Trash & Treasures

The Demolition Depot in Harlem.Photo: Ngoc Minh Ngo

Pawing through cardboard boxes in search of cheap and dusty treasures used to be a pretty easy outdoor pastime in New York, before real-estate fever put the neighborhood flea markets on the endangered list. Now, thrift stores and indoor collectives are the new flea markets, and it takes expertise to know where to dig. A team of eclectically inclined design experts gave us their most fruitful resources for good home décor. Some are surprising (Urban Outfitters?), and others are more investment than opportunity, but all provide the pleasure of the scavenger hunt. And they’re almost all indoors.

Beyond the Bosporus
79 Sullivan St., nr. Spring St.; 212-219-8257
Go here for: Turkish kilims, rug restoration and cleaning.
What’s there right now: Decorators particularly like the inexpensive pillows that Rosemari Basbagi (wife of owner Ismail Basbagi) makes from kilims and Congolese embroidered raffias. They start at $30.

City Opera Thrift Shop
222 E. 23rd St., nr. Second Ave.; 212-684-5344
Go here for: Furniture donations of decent quality. You probably won’t find a mid-century Danish treasure here, but the selection is solid, if old-fashioned, and includes sofas, tables, and dressers. The window displays, created by students from the School of Visual Arts across the street, are as sophisticated as anything you’ll see in midtown.
What’s there right now: Lillian Shore sculptures from $250, a leather lounge chair with ottoman by Ekornes for $550.

Green Village Used Furniture and Clothes
276 Starr St., nr. St. Nicholas Ave., Bushwick; 718-456-8844
Go here for: A full day. The 10,000 square feet of miscellaneous junk draw seasoned thrifters and prop stylists.
What’s there right now: Turn-of-the-past-century oak cabinets for $300, fifties-era wardrobe closets from $95 to $125, unusual desks for $65 to $70, various leather trunks from the thirties, a mid-century mahogany bedroom set for $495.

A Repeat Performance
156 First Ave., nr. 10th St.; 212-529-0832
Go here for: Mid-century furniture, Hoosier cabinets, lighting fixtures, and antique oddities like cameras and telephones.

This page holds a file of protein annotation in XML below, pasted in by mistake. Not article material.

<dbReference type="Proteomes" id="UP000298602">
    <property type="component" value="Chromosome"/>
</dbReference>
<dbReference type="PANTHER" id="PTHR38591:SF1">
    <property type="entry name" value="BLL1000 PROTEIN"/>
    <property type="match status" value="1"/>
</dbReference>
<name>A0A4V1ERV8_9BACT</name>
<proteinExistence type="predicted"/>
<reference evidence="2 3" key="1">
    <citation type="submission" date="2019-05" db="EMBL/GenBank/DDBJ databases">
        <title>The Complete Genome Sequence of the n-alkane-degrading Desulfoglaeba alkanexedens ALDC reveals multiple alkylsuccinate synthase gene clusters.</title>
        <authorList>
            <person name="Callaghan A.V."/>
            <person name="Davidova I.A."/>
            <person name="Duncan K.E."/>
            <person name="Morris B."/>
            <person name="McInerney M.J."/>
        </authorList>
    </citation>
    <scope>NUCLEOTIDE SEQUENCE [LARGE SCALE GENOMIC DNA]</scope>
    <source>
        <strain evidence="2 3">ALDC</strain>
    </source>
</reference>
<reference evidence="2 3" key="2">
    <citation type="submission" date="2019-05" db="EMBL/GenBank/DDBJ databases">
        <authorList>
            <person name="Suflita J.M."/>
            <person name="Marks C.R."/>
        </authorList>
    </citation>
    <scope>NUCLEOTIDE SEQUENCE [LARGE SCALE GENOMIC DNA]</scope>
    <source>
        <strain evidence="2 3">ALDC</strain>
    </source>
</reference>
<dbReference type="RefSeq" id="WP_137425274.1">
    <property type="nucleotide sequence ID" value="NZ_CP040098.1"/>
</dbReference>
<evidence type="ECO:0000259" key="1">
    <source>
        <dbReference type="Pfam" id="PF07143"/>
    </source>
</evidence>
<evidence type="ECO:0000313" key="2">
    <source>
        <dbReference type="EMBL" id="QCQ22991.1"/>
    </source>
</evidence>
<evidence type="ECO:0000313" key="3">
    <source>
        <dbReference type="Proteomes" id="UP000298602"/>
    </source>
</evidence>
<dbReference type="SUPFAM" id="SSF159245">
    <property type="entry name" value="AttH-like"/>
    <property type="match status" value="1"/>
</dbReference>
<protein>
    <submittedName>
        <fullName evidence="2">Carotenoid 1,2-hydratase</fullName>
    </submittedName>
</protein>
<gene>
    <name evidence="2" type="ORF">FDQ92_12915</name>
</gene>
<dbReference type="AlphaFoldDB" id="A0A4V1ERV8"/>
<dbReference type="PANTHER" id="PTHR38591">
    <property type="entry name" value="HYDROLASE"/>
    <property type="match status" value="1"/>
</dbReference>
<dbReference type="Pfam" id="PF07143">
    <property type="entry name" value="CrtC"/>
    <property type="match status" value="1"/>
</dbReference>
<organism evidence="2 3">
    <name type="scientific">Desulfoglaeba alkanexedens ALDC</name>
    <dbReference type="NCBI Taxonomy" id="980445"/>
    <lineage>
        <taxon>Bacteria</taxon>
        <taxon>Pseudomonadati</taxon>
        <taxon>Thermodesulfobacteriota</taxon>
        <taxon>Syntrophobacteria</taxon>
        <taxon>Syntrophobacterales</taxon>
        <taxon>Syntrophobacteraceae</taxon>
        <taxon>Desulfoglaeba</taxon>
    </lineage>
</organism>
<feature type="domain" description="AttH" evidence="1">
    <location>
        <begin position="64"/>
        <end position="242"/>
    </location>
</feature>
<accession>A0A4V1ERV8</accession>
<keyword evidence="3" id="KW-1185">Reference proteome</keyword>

What’s there right now: A Heywood-Wakefield sideboard for $600, a pair of string Eames chairs for $80, a modern maple desk and chair for $300.

Photo: Courtesy of Charlotte Druckman

The Vintage Thrift Shop
286 Third Ave., nr. 22nd St.; 212-871-0777
Go here for: A steady supply of mid-century and contemporary furniture that usually requires at least a little rehabbing, and a large selection of clothing neatly hung (no digging necessary). It’s run by a Jewish organization, so it’s closed on Saturdays.
What’s there right now: A seventies chrome-and-glass étagère for $175, several sixties solid-cherry bookshelves for $150 each, and, at the top of the scale, a Jens Risom sofa for $2,900.

Photo: Courtesy of Charlotte Druckman

Urban Outfitters
628 Broadway, nr. Bleecker St. 212-475-0009
Go here for: Decorative touches like rugs and throw pillows. Yes, it’s a chain store, but the design sensibility is Pop mixed with retro, the flow of new merchandise is constant, and the prices are rock-bottom; items start at $28.

SoHo TreasuresPhoto: Ngoc Minh Ngo

Boca Grande Furnishings
54 Greene St., at Broome St. 212-226-8766
Go here for: Simple, large-scale rustic rosewood and teak furniture that suits spare New York apartments and goes with just about any décor. The styles don’t vary much, so you can count on certain pieces always being in stock (and right now there’s a sale).
What’s there right now: Expandable dining table with leaves, marked down to $2,200; a rosewood cabinet, marked down to $1,199; a rosewood-and-glass sideboard, marked down to $2,700.